There has also been a pivot to higher-ticket activities such as dune buggies and hot-air ballooning.
I saw advertising for hot-air ballooning at travel agencies around town, and found more people talking about going hot-air ballooning on forums.
I saw balloons floating around during the day.
In addition to promoting more expensive activities, there appears to be more of a focus towards Chinese and South Korean tourists.
Marketing to Chinese makes sense now that there is a direct train line from Kunming. I was puzzled by the amount of signs in Korean, but I looked up the Vientiane Airport wiki from 2019 and saw that there were flights by four different airlines from Seoul and Busan. Also in the years that I was away, a new motorway had opened between Vientiane and Vang Vieng, reducing the road trip to two hours. Now that the trip takes 1 hour by a nice train ride, Vang Vieng may see more Korean tourists.
The border to China wasn’t opened when I was here, and South Korea reopened a week after I was here. It was truly weird to be here with so few tourists. I expect I will be back to do another train trip, so I will make another comparison.
On this trip I was more interested in seeing what Vang Vieng was like during this window of time when there were still few tourists. I wanted to experience local stuff like going to the morning markets. It was also good to be here during the rainy season to see the misty mountains.
There are some decent cafes here now, and I was happy to see that Naked Espesso from Vientiane was here. If there were a few more awesome cafes like this it would be a better digital nomad town (for me at least).
Vang Vieng is still without the major F&B chains that you see everywhere. I started this trip in Vientiane, and Starbucks were preparing to open their first store in Laos. It doesn’t look like they are coming here, though if there is a modern train in Vientiane then a Starbucks isn’t such a outrageous idea.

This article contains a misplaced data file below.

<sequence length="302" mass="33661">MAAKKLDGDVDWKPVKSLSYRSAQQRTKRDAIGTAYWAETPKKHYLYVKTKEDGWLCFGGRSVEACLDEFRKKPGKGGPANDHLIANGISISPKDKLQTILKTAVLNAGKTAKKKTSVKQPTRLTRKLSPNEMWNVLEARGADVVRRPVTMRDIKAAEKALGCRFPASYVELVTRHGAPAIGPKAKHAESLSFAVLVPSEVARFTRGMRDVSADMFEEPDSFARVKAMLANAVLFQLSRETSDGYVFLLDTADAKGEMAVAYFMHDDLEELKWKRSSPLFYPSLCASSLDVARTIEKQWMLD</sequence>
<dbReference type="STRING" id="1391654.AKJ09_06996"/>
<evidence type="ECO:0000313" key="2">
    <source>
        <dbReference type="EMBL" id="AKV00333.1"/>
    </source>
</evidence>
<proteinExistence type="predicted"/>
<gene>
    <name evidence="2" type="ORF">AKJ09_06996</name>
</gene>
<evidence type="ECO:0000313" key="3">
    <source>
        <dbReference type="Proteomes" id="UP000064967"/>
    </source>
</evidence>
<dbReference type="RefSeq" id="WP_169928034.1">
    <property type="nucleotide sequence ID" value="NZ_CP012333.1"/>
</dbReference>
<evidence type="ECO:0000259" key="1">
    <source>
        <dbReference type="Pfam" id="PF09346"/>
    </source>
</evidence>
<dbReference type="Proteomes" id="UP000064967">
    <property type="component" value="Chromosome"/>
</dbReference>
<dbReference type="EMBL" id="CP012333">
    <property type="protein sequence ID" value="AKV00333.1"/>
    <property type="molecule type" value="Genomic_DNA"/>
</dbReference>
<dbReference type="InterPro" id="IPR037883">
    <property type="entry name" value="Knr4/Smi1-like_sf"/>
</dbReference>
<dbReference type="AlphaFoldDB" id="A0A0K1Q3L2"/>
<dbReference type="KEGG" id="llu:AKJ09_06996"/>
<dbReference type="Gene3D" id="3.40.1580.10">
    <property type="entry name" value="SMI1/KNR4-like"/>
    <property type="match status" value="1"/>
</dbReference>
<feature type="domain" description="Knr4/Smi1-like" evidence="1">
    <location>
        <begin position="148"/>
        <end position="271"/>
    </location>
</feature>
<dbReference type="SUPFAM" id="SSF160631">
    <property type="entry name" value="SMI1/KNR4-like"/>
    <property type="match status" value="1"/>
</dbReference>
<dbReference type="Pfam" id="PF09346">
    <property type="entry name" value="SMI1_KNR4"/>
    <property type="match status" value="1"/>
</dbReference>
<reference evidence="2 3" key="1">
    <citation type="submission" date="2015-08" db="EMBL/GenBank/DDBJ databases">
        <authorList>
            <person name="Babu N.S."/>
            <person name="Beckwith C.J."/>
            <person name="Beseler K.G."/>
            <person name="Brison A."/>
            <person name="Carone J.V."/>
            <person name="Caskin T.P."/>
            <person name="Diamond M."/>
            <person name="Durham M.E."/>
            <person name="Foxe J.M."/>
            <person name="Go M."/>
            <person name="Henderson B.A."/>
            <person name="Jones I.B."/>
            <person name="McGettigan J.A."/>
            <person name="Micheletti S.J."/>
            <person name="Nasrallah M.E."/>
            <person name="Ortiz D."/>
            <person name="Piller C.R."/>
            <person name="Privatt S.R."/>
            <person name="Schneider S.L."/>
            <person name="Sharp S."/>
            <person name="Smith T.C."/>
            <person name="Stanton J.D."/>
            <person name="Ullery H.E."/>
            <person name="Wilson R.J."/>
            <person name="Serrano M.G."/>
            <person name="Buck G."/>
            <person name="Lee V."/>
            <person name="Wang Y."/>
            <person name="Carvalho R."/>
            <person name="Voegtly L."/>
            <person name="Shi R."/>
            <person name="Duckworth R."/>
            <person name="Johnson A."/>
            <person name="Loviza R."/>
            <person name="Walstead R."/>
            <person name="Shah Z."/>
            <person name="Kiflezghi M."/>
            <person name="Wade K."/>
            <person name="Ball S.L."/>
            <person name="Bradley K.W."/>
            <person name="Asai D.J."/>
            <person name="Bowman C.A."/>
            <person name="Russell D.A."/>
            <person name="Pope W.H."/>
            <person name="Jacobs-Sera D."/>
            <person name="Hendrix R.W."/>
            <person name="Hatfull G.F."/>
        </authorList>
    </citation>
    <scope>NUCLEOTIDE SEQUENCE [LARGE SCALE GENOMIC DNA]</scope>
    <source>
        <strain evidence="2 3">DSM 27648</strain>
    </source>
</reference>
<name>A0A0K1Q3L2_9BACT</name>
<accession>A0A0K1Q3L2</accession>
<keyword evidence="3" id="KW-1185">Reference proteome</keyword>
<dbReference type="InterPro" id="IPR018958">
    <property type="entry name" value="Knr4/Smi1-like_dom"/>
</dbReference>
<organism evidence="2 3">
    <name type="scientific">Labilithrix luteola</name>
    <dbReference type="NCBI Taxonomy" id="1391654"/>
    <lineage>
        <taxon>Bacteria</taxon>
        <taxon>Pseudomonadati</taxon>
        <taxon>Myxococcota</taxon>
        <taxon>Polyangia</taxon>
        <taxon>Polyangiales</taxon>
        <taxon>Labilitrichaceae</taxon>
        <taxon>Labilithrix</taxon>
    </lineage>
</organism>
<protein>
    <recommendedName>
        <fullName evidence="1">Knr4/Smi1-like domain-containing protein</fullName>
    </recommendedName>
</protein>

Cafe Amazon from their big neighbour in the south is here, so maybe we should expect Luckin Coffee from their big neighbour in the north, or Highlands Coffee from their big neighbour to the east.
[Cafe Amazon from Thailand in Vang Vieng.]
The best cafes are still the ones along the riverfront.
I was also here looking for stories on behalf of my other site, Future Southeast Asia. In my wanders around town I was gravitationally drawn towards unfinished hotels and apartment blocks.
There were also some big hotels being built close to the river that have been abandoned. They seem too close to the river, and it would be a shame if the entire river area was filled in with this type of development.
Walking along the river is the highlight of Vang Vieng for me.
It doesn’t take much of a walk before you are in a rural landscape.
I would occasionally think that this would be a nice place to live. I saw these ‘For Sale” signs and wondered if they snared people having the same thoughts.
I was happy to enjoy this view of the river without having to tube down it.
This was my last stop of this train-themed trip. After Vang Vieng I got the train back to Vientiane. Here is my Laos-China Railway review.